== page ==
December 7, 2010
My partner and I live just north of Los Angeles in the slightly inclined stretch of land that becomes the foothills and then the startling uprightness of the San Gabriel Mountains. In winter, the mountains are often dusted with snow. After a snow, when the sun peeks between the horizon and the clouds, the mountains are tinted yellow, orange and pink. In the summer, the setting sun tints the mountains violet.
We bought our house on a whim. Jim had remained behind in Edinburgh to sort out our move back to the States and I had the job of scouting out houses near my new job in Pasadena. I had seen several houses with a real estate agent, none of which met our criteria that the house must not need any renovation, should be on a cute street, and should be a house built in the 1920s. As an afternoon of house hunting dragged on, I began to despair of ever finding "The House" when the agent and I pulled in front of the house we came to own. Upon seeing it, I immediately remembered our rented flat in Edinburgh, Scotland.
I had lived in Edinburgh for the previous two years while doing graduate work in economics at the University of Edinburgh. My partner and I had rented the garden flat of a terrace home in the Tollcross neighborhood, which as many said was as good as the adjacent neighborhood, Merchiston Park where J. K. Rowling lived, but half the price. The flat's back garden was a tangle when we moved in. Snails near four inches across ravaged any green leaf. My landlord said that his grandmother had planted the garden; to me the garden looked as if nothing in it had been done since Gran went to her reward. I have made many gardens in my life and I determined to make sense of this garden and to add a touch of myself as well.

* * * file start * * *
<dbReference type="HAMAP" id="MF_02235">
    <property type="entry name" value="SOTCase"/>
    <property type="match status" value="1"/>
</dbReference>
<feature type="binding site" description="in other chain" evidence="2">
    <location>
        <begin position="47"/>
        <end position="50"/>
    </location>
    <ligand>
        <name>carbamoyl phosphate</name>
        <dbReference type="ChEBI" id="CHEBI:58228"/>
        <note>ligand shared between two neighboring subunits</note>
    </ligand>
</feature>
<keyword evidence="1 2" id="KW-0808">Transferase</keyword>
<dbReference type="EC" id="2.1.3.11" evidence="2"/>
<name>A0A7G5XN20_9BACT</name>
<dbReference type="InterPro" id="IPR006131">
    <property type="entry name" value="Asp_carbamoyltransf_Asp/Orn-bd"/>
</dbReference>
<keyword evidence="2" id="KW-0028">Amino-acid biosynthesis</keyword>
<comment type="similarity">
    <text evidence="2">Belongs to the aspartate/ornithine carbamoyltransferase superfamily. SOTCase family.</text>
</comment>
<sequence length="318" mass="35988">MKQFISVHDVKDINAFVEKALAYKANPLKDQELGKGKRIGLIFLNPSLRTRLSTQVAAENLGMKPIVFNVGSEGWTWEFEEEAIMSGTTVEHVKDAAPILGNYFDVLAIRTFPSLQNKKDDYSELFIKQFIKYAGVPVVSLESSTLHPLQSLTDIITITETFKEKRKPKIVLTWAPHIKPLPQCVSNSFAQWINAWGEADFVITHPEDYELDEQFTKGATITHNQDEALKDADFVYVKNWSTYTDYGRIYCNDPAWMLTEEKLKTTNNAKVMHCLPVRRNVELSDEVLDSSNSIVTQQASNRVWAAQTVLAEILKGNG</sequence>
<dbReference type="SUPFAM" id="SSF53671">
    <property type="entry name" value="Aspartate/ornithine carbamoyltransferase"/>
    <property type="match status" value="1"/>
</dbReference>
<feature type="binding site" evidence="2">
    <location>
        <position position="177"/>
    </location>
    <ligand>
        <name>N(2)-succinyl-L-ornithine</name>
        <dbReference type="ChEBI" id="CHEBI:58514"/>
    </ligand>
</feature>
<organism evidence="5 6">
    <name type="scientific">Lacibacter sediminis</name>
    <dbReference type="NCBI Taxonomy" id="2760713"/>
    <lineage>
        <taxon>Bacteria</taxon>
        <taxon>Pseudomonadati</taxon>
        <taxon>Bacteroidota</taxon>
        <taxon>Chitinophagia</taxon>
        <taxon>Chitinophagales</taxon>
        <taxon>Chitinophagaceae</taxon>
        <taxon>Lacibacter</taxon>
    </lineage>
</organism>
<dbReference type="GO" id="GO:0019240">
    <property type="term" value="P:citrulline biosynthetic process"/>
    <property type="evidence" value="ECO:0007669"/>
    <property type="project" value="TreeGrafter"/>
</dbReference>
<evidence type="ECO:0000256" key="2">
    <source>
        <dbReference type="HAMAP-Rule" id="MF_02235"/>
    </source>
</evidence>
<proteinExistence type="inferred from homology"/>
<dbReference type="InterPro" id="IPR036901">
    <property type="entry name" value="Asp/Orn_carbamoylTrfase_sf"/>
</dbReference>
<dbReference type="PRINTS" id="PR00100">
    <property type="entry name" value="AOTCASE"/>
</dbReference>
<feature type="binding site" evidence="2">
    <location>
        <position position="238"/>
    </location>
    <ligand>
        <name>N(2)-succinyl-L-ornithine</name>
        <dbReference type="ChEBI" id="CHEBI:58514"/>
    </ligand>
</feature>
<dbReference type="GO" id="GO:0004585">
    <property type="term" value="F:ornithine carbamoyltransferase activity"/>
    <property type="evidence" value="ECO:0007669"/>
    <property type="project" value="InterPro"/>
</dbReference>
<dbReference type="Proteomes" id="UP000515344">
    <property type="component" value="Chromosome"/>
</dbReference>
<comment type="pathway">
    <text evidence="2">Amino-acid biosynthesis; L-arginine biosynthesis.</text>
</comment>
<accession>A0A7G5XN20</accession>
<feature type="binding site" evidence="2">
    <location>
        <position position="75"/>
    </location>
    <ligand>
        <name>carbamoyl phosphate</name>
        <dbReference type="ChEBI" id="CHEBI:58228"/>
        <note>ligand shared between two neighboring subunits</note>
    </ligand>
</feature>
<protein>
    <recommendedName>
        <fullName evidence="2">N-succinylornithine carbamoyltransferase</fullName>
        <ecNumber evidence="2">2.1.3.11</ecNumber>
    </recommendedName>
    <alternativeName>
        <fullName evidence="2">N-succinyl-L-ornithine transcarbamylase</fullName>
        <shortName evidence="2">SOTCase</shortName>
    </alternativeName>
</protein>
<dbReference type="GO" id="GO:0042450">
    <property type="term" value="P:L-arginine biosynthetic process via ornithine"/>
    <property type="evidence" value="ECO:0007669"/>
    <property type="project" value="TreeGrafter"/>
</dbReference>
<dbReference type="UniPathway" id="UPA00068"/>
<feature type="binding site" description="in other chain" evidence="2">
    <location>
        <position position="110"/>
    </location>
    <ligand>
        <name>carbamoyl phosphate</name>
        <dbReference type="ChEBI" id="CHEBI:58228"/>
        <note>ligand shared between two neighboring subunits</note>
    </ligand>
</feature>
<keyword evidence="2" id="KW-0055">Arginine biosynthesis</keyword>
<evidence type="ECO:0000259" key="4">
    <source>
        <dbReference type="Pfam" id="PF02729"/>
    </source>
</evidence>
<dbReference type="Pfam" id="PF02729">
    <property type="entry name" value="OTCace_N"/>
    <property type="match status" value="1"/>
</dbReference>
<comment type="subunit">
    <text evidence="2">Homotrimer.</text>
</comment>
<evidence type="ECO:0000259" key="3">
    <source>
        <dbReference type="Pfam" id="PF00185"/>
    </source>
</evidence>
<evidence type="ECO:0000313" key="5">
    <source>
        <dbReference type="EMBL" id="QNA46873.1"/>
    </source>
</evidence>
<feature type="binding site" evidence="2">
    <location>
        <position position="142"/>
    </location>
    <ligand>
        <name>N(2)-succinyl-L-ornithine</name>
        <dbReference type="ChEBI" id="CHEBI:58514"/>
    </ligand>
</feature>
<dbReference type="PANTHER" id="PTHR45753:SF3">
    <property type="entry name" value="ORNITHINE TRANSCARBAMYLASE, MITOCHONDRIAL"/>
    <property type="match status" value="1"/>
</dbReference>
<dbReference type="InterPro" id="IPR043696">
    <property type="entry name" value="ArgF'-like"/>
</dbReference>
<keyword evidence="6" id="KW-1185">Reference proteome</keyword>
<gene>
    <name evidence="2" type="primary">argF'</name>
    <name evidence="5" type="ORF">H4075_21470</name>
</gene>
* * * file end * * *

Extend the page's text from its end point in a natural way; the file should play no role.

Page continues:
The house, of which we had the bottom half, had been built in the mid 19th century. Its walls were thick Scottish granite; the window ledges were deep enough to curl up into with a book. The upper level had two bedrooms, one was of which was unusable as its windows were but five feet from a street that led from the football pitch and several popular pubs. Downstairs, we had a parlor, a kitchen and an unheated conservatory that opened to the garden that faced north.
The garden was walled with thick granite blocks piled eight feet high. At the bottom of the garden was the brick built McEwen brewery. An ancient apple tree that grew along one wall produced mean, puckery apples while the gooseberry that grew in the tree and across the wall produced sweet, Concord grape-sized fruit. At the back of the garden was a shingled garden shed and a gazebo set on an elevated terrace. The garden shed was full of big pieces of slate and the bodies of snails that had been caught in a sudden Scottish freeze. We scraped off the snail carcasses and buried their remains under the bushes. The slates we piled into a sort of altar that I planted with ferns and vines from the garden.
We had decided to do without a car while in Edinburgh, which is so compact that nothing is more than a few steps away; but, without a car a garden project became a matter of how much could I bring home in my trolley cart? A trolley cart is a tall wire box on four wheels, which can handle no more than a bag full of groceries without going wonky. Nevertheless, day after day I bought snail bait or fertilizer or potting soil at the neighborhood garden shop that I trundled home in my trolley. One day the checking out clerk at the garden shop while ringing up my order, leaned over and said, "Sir, we do deliver free of charge." After that, freed of the drudgery of hauling garden supplies over cobble stone streets in a wonky trolley, I doubled my work in the garden and with time the garden recovered.